The album ends with a one-two punch of upbeat, semi-optimistic songs. "Land of Hopes and Dreams" is a simple but elegant Gospel-style song that he's been doing live since 1999. This studio version has the late, great Clarence Clemons' final saxophone solo. It feels appropriate: Bruce is singing about an idealized, probably unattainable version of America. And Clarence's ebullient saxophone seems to be calling to us from some other plane of existence, right in front of us...yet gone forever. It's even more poignant when Bruce says the train carries "sweet souls departed."

The final song, "We Are Alive," ties death even more explicitly to Springsteen's ideal vision of America. It's a rallying cry sung by the deceased. Those who have died from injustice, be they 19th century railroad builders or victims of the 1963 Birmingham church bombing, are still alive and with us, as long as we keep fighting the good fight, shoulder to shoulder with them. Again, a simple message, but a beautiful one, presented as a heartfelt and bouncy Irish folk song.

Ironically enough for an album protesting corporate greed, Columbia decided to milk consumers a little by releasing a "special edition" with two extra tracks. It's $3 extra on Amazon, and worth the upgrade, if you're a fan. "Swallowed Up" has a very sparse arrangement and some bleak imagery, comparing our current situation to the biblical story of Jonah & the Whale. It's different, and a little darker, than anything else on the album. The second song, "American Land," is another one that Bruce has been doing live for years. It's a great, bitterly ironic song about the immigrant experience, set to a frantic jig and sung in a cheerful Irish lilt. Both songs are very strong, fit the album's message, and probably should have just been on the album proper.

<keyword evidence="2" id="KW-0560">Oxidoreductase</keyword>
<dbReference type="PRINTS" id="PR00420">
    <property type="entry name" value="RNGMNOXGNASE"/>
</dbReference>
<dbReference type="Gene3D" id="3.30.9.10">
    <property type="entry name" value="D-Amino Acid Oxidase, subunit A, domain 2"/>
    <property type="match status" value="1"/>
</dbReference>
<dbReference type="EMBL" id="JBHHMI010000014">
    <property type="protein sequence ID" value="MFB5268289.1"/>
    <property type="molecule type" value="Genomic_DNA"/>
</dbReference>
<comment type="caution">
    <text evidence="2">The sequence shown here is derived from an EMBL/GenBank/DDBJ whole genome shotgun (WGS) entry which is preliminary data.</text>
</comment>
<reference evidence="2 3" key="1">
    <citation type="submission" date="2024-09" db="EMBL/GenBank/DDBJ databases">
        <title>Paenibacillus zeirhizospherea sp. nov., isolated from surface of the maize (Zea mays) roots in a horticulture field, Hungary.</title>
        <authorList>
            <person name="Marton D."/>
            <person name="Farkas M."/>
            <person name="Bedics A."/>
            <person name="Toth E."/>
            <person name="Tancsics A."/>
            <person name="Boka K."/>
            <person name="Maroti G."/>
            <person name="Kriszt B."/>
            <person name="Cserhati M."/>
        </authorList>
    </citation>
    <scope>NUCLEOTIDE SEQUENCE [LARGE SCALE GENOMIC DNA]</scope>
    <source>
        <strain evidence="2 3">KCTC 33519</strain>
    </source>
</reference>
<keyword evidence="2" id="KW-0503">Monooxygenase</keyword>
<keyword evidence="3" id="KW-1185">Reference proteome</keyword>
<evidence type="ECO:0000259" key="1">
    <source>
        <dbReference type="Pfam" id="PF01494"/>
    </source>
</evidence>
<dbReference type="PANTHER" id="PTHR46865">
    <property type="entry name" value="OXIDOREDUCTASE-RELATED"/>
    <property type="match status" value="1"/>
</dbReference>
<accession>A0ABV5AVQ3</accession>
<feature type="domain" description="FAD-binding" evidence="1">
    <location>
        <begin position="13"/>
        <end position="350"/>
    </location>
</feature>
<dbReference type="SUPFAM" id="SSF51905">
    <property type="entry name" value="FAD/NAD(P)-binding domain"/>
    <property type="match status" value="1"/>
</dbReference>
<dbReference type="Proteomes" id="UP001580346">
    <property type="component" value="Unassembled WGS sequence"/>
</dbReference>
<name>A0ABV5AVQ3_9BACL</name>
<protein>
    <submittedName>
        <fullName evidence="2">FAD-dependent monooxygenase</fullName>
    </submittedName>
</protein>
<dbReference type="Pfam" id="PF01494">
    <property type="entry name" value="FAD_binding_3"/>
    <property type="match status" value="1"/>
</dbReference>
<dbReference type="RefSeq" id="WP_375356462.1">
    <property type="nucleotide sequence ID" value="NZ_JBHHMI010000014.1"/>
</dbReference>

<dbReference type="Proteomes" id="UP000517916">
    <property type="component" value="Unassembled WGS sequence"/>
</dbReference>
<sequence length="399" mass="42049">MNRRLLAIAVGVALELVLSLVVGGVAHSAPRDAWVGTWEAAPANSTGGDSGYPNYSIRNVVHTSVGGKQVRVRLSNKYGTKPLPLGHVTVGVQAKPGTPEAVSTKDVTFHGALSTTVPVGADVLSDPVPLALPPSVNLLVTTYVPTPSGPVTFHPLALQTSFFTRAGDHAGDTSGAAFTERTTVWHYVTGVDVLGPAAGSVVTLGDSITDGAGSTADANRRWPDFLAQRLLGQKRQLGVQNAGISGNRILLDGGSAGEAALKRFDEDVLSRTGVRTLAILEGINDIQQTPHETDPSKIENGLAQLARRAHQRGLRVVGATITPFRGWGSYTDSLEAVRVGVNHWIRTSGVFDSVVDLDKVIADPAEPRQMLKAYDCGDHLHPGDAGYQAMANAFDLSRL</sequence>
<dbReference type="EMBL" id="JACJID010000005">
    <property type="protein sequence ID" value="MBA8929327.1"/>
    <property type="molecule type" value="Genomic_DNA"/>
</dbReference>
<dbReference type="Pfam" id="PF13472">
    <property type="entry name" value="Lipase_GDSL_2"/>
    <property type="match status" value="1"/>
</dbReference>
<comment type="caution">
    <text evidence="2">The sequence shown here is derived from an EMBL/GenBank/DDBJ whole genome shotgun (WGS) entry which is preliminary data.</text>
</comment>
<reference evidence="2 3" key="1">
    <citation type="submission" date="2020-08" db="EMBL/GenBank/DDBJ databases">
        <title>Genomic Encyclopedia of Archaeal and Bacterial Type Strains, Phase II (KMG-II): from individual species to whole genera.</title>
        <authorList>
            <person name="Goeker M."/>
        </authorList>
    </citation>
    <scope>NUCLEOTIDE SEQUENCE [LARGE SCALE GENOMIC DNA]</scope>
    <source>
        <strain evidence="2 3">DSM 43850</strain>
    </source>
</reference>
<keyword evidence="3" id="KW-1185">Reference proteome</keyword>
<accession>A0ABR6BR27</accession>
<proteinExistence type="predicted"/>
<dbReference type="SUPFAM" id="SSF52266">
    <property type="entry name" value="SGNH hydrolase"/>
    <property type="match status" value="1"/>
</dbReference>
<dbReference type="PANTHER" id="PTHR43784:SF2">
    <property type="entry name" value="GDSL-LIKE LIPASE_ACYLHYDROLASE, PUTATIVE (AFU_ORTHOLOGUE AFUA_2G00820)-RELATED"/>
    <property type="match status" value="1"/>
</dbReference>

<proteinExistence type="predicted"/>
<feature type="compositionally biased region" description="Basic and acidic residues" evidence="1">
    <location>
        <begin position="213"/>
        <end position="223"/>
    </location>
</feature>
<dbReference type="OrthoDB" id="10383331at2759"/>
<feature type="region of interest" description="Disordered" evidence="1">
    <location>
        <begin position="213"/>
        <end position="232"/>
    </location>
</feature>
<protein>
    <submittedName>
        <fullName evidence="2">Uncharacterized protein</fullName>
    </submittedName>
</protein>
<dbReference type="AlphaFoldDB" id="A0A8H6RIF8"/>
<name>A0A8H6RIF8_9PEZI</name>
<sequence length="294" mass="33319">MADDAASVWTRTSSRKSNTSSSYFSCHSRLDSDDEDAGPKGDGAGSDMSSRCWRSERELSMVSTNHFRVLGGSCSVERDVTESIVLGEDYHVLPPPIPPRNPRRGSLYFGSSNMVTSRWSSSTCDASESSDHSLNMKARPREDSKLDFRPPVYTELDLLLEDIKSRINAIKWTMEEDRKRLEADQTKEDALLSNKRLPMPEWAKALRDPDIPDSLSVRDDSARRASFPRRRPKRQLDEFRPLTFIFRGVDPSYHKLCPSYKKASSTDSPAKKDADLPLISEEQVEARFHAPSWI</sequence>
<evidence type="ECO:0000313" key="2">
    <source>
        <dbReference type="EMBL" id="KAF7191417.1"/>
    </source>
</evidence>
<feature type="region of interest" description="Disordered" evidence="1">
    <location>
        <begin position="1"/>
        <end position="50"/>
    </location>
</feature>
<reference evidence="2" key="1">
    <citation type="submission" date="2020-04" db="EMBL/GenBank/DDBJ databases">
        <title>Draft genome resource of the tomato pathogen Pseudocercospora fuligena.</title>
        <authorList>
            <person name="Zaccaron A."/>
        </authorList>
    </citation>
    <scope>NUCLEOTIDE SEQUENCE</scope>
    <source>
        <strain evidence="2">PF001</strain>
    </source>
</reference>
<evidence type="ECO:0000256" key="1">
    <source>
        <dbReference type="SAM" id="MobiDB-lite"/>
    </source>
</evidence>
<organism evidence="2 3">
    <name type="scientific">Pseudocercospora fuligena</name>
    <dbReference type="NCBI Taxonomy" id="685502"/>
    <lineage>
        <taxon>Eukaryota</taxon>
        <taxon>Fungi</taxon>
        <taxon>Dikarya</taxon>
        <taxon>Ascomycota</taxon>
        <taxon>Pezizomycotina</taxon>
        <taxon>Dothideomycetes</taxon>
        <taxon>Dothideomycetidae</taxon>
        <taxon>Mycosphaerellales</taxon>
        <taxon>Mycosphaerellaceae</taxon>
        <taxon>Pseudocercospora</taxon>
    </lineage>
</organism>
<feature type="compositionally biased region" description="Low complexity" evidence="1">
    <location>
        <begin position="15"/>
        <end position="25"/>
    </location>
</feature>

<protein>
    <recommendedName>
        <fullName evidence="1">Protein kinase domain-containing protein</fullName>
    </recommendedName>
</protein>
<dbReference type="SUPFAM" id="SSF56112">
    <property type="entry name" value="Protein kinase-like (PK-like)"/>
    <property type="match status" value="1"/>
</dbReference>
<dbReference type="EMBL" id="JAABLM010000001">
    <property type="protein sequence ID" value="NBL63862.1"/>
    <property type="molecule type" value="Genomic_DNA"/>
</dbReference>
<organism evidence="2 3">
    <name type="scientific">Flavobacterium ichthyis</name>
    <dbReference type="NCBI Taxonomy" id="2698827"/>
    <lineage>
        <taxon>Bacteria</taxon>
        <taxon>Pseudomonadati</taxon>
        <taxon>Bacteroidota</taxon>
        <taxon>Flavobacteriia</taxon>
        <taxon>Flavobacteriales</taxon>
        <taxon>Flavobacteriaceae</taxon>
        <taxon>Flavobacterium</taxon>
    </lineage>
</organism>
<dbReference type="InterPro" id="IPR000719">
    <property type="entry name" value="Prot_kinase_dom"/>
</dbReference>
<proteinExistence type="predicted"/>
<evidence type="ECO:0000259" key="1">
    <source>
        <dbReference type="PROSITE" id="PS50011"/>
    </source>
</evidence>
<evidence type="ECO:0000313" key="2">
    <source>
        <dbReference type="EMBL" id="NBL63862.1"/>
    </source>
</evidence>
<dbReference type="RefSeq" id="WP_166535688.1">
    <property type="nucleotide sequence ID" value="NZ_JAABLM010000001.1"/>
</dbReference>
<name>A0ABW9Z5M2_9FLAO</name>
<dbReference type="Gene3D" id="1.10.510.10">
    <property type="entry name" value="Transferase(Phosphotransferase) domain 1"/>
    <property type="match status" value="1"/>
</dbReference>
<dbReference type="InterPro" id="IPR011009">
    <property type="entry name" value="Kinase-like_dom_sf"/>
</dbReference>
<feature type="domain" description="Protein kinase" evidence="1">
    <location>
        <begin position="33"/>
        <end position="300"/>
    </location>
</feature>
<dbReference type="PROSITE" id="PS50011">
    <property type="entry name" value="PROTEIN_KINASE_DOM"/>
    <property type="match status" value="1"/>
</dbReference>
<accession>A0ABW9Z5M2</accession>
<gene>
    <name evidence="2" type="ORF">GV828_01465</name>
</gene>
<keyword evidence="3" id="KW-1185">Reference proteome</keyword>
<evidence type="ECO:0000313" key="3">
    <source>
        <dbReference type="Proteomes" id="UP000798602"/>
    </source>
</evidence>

Check out the liner notes, too. There's a nice (if slightly self-indulgent) tribute to Clarence ("How big was the Big Man? TOO FUCKING BIG TO DIE").

My most major complaint about the whole thing is that, like Springsteen's last few albums, the CD comes in a cheap eco-friendly cardboard sleeve. "Go Green!" and all that, but I freaking HATE trying to slide CDs in and out of these things. Scratches and fingermarks are inevitable, and it's literally impossible to pull a CD out of a case like this while driving. I'm all for helping the environment, but there HAS to be a better design.

So, another solid Springsteen album: his most unified since The Rising, and containing a few tracks that rank among his all-time best (especially the title song). Throw in Clarence's last performances, and this album is a no-brainer for even casual Bruce fans.